With an area of almost 600 000 square kilometres, Botswana is virtually the same size as France or Texas. Situated in the centre of southern Africa, it is a landlocked country, with Namibia, South Africa, Zambia and Zimbabwe as its immediate neighbours. Botswana lies an average of 950 metres above sea level and is more than 600 kilometres from the nearest coast. The Tropic of Capricorn bisects Botswana.
The most striking features of the country are its flatness and aridity. With the exception of the eastern part of Botswana where the great majority of Batswana live and where the summer rainfall is slightly higher, three-quarters of Botswana is technically a desert. This is what makes the Okavango Delta even more remarkable. It is a wonderful wetland within a desert, getting its waters from rain falling in central Africa, 1000km away.
Botswana is one of Africa's success stories. Prior to independence in 1966, it was one of the world's poorest countries. When tourism started to arrive in Botswana in the 1970s, very few people who lived outside Botswana had even heard of the Okavango. It was undiscovered, only visited by a few hardy adventurers. But South Africa's first democratic elections began a change in the area. Within Botswana, there were big changes, too. Diamonds were discovered in the Kalahari shortly after independence and this kick-started the economy. Sir Seretse Khama was the country's first post-independence president. He was a wonderful leader and one of the most pragmatic and far-thinking presidents any country could ever hope for. Seretse laid the foundations that Botswana needed to propel itself forward, without compromising democracy; the result is a booming economy in a stable country.
On the wildlife front, Seretse's son, Ian, is one of the country's unsung conservation heroes (and currently its president). When he became head of the military, he positioned his troops to secure Botswana's borders from poachers. The game concentrations within the country multiplied overnight. Many people owe their jobs and careers to his actions.
The country abandoned mass tourism and focused on high quality / low volume tourism as the best way to create a sustainable industry that would employ a large percentage of its people, while still preserving the environment. Today wildlife and tourism employs about 45% of all the people who live in northern Botswana.
Situated in the centre of southern Africa and more than 600 kilometres from the nearest ocean, Botswana is surrounded with Namibia, South Africa, Zambia and Zimbabwe as its immediate neighbours. With the exception of the eastern part of Botswana, where the great majority of the Batswana people live and where the summer rainfall is slightly higher, the majority of Botswana is desert.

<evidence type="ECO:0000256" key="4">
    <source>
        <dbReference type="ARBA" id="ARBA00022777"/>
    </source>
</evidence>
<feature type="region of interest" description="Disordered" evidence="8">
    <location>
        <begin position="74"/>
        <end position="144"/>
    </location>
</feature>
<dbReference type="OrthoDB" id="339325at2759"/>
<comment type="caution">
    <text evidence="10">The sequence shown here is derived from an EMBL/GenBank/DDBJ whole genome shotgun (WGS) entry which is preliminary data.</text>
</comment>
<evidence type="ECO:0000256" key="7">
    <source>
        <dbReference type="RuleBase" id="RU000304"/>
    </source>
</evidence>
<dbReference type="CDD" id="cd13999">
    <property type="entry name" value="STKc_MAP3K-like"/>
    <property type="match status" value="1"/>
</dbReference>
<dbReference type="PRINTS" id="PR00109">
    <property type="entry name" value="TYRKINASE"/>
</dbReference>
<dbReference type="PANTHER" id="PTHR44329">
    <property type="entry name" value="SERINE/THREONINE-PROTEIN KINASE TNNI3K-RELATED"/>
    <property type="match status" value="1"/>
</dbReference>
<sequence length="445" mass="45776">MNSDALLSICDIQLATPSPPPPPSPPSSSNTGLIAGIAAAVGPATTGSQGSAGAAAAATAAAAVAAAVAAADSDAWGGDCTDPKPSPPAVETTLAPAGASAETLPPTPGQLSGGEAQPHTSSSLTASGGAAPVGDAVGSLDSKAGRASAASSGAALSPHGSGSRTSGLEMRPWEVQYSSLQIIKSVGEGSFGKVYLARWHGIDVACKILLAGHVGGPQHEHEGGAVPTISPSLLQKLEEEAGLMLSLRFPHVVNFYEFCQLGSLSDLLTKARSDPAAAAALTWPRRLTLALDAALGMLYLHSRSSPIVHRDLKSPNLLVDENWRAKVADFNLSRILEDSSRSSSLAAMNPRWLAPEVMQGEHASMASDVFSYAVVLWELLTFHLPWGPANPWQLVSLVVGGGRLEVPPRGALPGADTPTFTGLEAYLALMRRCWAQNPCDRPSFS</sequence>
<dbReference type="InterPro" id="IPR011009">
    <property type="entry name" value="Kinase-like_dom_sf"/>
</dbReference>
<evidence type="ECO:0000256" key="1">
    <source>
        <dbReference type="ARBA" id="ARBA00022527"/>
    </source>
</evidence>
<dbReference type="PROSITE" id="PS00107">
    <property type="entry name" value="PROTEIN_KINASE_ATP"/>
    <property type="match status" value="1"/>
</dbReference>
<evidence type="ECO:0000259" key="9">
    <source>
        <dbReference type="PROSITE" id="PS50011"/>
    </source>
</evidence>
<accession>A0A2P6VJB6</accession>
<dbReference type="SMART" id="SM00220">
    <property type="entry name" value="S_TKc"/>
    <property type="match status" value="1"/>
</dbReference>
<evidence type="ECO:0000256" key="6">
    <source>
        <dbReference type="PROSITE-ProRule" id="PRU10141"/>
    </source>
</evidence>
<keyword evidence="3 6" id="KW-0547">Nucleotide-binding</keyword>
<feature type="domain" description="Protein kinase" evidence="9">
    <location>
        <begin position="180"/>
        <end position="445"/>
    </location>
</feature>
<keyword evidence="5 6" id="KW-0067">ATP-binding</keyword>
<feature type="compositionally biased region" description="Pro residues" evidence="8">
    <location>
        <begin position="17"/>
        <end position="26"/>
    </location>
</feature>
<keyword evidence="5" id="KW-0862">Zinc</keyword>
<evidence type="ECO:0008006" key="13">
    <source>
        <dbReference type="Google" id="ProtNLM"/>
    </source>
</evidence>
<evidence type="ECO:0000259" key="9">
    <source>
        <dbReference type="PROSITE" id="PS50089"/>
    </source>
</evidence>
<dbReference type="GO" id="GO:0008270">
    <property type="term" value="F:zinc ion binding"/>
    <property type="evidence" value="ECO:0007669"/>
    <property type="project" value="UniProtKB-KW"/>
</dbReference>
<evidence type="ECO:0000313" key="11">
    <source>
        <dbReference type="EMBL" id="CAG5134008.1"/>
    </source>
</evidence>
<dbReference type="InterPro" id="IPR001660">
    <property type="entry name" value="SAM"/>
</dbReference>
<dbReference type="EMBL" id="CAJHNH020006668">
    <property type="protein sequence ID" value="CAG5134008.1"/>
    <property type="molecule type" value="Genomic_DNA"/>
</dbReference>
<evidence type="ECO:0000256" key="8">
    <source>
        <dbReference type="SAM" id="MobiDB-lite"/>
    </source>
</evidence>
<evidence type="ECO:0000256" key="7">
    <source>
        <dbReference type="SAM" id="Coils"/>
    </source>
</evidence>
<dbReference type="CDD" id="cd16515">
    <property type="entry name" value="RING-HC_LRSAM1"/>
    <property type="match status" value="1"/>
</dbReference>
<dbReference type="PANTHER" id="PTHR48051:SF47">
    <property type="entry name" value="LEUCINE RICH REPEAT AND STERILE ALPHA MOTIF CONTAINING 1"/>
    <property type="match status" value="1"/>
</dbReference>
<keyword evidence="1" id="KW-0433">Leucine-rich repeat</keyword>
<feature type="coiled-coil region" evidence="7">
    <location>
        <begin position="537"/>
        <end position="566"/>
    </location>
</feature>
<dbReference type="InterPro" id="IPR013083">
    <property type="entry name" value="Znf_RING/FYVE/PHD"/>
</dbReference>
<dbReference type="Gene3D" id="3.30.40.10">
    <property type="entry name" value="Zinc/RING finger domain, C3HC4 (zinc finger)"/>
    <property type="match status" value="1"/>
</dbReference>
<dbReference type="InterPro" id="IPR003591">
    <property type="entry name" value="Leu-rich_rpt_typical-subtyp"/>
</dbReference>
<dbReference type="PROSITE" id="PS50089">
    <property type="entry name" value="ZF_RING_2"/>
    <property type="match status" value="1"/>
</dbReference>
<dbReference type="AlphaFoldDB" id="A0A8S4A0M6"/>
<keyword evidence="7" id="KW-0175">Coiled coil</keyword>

Each year floodwater flows into the Okavango from its source in the moist central African highlands over a thousand kilometres away. These floodwaters flow from their catchments southwards and into the Kalahari Desert to create a unique wetland that supports and sustains a huge diversity of wildlife. Apart from year round excellent game viewing, the beauty of this water wonderland is awe inspiring. To the north-east of the Okavango Delta are the Chobe and Linyanti Game Reserves. The many varied habitats within the Chobe and Linyanti parks - such as marshes, waterways, riverine forests, dry woodlands and the world-famous Savute Channel - have created an area renowned for its predators and large concentrations of game, particularly elephant. The grasslands of the Kalahari together with the lunar expanse of the Makgadikgadi saltpans complement and are in total contrast to the verdant, game-rich Okavango and Linyanti regions.
While the emphasis of a Botswana safari is often on large mammals - and there are plenty of these - there are many other specialised creatures to be seen and enjoyed. As many as 580 bird species have been recorded in Botswana with 75 larger mammal species known to occur and more than 80 fish species identified in the Okavango. But overall it is often the sense of wilderness and pristine functioning ecosystems that has the most significant impact on visitors. Nearly 40% of the country has been set aside as private reserves and national parks!
The importance of visitors and tourism to the sustainability of these areas cannot be overstated. Approximately 60% of all the people who live in northern Botswanaare employed in some aspect of the wildlife and tourism industry, an industry which is now the second largest contributor to the GDP of the country. The presence of camps such as our own and the protection afforded by the concessions in which we operate, has had a spectacular impact on the sustainable conservation of all the animals and plants that live here. A case in point: white and black rhino, poached to extinction in Botswana some time ago have, thanks to a joint project between the Botswana government and Wilderness Safaris, been returned to their integral place in the hierarchy of wild Botswana.
When you visit will largely depend on when you are available to travel, but if you have flexibility to choose then it becomes a matter of what you are looking for from your trip and the seasons affect both wildlife movements and your comfort level - both influencing factors in deciding when to travel. The Botswana Safari season in Botswana runs from March 1 through November 30.
Some camps close over December - February which is the wet season in Botswana, whilst others remain open, as a general guide Edo's Camp is open in February as this is one of the best times to visit the Kalahari area after the summer rains.
Contact our reservations office for current details. As a general guide you may expect the following weather patterns in Botswana, the seasons are as per the Southern Hemisphere and of course is a guide only.